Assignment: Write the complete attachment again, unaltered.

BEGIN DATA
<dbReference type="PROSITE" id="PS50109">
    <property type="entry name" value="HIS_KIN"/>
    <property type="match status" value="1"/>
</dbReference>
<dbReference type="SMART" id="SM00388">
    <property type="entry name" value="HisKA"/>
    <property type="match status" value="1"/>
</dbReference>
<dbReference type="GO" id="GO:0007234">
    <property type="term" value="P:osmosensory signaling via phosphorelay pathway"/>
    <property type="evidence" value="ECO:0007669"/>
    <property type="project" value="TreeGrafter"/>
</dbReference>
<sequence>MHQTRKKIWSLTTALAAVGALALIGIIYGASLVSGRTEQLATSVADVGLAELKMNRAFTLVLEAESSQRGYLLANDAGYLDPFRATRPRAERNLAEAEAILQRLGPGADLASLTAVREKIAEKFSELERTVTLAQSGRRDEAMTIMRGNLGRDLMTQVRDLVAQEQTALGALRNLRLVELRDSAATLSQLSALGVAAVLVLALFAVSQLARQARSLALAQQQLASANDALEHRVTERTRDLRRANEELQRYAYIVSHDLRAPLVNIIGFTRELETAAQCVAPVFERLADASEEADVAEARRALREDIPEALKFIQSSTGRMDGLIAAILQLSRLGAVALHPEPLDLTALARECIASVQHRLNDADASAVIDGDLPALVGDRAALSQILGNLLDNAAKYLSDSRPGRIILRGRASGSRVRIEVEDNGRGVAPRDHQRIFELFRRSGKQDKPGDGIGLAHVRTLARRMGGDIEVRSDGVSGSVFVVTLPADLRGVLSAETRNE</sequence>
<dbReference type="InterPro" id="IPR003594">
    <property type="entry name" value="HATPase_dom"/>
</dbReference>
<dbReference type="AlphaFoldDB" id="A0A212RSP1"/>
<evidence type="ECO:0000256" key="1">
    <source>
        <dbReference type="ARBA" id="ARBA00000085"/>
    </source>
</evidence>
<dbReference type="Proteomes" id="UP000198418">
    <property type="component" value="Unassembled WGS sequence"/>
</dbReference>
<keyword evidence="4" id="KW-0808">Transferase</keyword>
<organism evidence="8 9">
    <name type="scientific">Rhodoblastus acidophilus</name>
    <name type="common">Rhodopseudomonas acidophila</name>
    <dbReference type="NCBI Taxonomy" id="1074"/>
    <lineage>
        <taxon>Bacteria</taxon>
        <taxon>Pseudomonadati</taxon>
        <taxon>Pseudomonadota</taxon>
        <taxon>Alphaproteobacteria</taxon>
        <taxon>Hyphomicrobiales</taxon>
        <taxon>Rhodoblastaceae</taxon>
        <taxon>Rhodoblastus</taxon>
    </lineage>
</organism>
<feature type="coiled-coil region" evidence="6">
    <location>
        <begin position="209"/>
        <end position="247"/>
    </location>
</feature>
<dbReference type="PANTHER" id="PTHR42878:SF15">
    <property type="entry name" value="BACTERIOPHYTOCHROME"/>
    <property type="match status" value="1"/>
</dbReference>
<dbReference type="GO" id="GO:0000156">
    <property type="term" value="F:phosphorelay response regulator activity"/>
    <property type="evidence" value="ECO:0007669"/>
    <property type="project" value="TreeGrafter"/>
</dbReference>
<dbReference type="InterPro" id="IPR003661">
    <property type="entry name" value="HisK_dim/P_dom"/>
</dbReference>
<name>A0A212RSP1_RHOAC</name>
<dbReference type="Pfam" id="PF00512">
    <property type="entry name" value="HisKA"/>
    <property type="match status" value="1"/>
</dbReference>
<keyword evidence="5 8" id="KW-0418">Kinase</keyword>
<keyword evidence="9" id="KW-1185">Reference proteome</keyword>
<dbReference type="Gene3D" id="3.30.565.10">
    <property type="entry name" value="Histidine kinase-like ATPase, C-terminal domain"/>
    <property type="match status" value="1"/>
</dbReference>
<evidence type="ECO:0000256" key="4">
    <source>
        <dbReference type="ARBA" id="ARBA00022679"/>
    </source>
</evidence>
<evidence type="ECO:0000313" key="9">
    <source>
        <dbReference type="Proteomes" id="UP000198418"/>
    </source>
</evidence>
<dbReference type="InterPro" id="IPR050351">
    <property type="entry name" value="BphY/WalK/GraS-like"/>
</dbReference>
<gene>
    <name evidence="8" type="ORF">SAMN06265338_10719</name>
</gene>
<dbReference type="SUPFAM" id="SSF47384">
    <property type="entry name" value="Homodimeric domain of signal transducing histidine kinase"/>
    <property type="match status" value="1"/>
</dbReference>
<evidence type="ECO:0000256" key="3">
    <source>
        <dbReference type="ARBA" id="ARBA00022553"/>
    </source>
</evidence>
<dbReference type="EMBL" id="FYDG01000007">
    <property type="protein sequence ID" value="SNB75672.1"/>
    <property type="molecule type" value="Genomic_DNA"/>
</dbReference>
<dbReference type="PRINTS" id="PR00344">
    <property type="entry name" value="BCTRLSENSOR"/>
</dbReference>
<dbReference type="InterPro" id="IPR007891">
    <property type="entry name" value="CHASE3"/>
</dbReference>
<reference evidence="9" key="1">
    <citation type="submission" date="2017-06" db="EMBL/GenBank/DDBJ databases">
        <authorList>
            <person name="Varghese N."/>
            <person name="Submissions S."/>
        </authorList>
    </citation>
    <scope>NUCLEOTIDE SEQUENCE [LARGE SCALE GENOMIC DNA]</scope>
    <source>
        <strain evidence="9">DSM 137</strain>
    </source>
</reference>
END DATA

<dbReference type="PROSITE" id="PS50109">
    <property type="entry name" value="HIS_KIN"/>
    <property type="match status" value="1"/>
</dbReference>
<dbReference type="SMART" id="SM00388">
    <property type="entry name" value="HisKA"/>
    <property type="match status" value="1"/>
</dbReference>
<dbReference type="GO" id="GO:0007234">
    <property type="term" value="P:osmosensory signaling via phosphorelay pathway"/>
    <property type="evidence" value="ECO:0007669"/>
    <property type="project" value="TreeGrafter"/>
</dbReference>
<sequence>MHQTRKKIWSLTTALAAVGALALIGIIYGASLVSGRTEQLATSVADVGLAELKMNRAFTLVLEAESSQRGYLLANDAGYLDPFRATRPRAERNLAEAEAILQRLGPGADLASLTAVREKIAEKFSELERTVTLAQSGRRDEAMTIMRGNLGRDLMTQVRDLVAQEQTALGALRNLRLVELRDSAATLSQLSALGVAAVLVLALFAVSQLARQARSLALAQQQLASANDALEHRVTERTRDLRRANEELQRYAYIVSHDLRAPLVNIIGFTRELETAAQCVAPVFERLADASEEADVAEARRALREDIPEALKFIQSSTGRMDGLIAAILQLSRLGAVALHPEPLDLTALARECIASVQHRLNDADASAVIDGDLPALVGDRAALSQILGNLLDNAAKYLSDSRPGRIILRGRASGSRVRIEVEDNGRGVAPRDHQRIFELFRRSGKQDKPGDGIGLAHVRTLARRMGGDIEVRSDGVSGSVFVVTLPADLRGVLSAETRNE</sequence>
<dbReference type="InterPro" id="IPR003594">
    <property type="entry name" value="HATPase_dom"/>
</dbReference>
<dbReference type="AlphaFoldDB" id="A0A212RSP1"/>
<evidence type="ECO:0000256" key="1">
    <source>
        <dbReference type="ARBA" id="ARBA00000085"/>
    </source>
</evidence>
<dbReference type="Proteomes" id="UP000198418">
    <property type="component" value="Unassembled WGS sequence"/>
</dbReference>
<keyword evidence="4" id="KW-0808">Transferase</keyword>
<organism evidence="8 9">
    <name type="scientific">Rhodoblastus acidophilus</name>
    <name type="common">Rhodopseudomonas acidophila</name>
    <dbReference type="NCBI Taxonomy" id="1074"/>
    <lineage>
        <taxon>Bacteria</taxon>
        <taxon>Pseudomonadati</taxon>
        <taxon>Pseudomonadota</taxon>
        <taxon>Alphaproteobacteria</taxon>
        <taxon>Hyphomicrobiales</taxon>
        <taxon>Rhodoblastaceae</taxon>
        <taxon>Rhodoblastus</taxon>
    </lineage>
</organism>
<feature type="coiled-coil region" evidence="6">
    <location>
        <begin position="209"/>
        <end position="247"/>
    </location>
</feature>
<dbReference type="PANTHER" id="PTHR42878:SF15">
    <property type="entry name" value="BACTERIOPHYTOCHROME"/>
    <property type="match status" value="1"/>
</dbReference>
<dbReference type="GO" id="GO:0000156">
    <property type="term" value="F:phosphorelay response regulator activity"/>
    <property type="evidence" value="ECO:0007669"/>
    <property type="project" value="TreeGrafter"/>
</dbReference>
<dbReference type="InterPro" id="IPR003661">
    <property type="entry name" value="HisK_dim/P_dom"/>
</dbReference>
<name>A0A212RSP1_RHOAC</name>
<dbReference type="Pfam" id="PF00512">
    <property type="entry name" value="HisKA"/>
    <property type="match status" value="1"/>
</dbReference>
<keyword evidence="5 8" id="KW-0418">Kinase</keyword>
<keyword evidence="9" id="KW-1185">Reference proteome</keyword>
<dbReference type="Gene3D" id="3.30.565.10">
    <property type="entry name" value="Histidine kinase-like ATPase, C-terminal domain"/>
    <property type="match status" value="1"/>
</dbReference>
<evidence type="ECO:0000256" key="4">
    <source>
        <dbReference type="ARBA" id="ARBA00022679"/>
    </source>
</evidence>
<evidence type="ECO:0000313" key="9">
    <source>
        <dbReference type="Proteomes" id="UP000198418"/>
    </source>
</evidence>
<dbReference type="InterPro" id="IPR050351">
    <property type="entry name" value="BphY/WalK/GraS-like"/>
</dbReference>
<gene>
    <name evidence="8" type="ORF">SAMN06265338_10719</name>
</gene>
<dbReference type="SUPFAM" id="SSF47384">
    <property type="entry name" value="Homodimeric domain of signal transducing histidine kinase"/>
    <property type="match status" value="1"/>
</dbReference>
<evidence type="ECO:0000256" key="3">
    <source>
        <dbReference type="ARBA" id="ARBA00022553"/>
    </source>
</evidence>
<dbReference type="EMBL" id="FYDG01000007">
    <property type="protein sequence ID" value="SNB75672.1"/>
    <property type="molecule type" value="Genomic_DNA"/>
</dbReference>
<dbReference type="PRINTS" id="PR00344">
    <property type="entry name" value="BCTRLSENSOR"/>
</dbReference>
<dbReference type="InterPro" id="IPR007891">
    <property type="entry name" value="CHASE3"/>
</dbReference>
<reference evidence="9" key="1">
    <citation type="submission" date="2017-06" db="EMBL/GenBank/DDBJ databases">
        <authorList>
            <person name="Varghese N."/>
            <person name="Submissions S."/>
        </authorList>
    </citation>
    <scope>NUCLEOTIDE SEQUENCE [LARGE SCALE GENOMIC DNA]</scope>
    <source>
        <strain evidence="9">DSM 137</strain>
    </source>
</reference>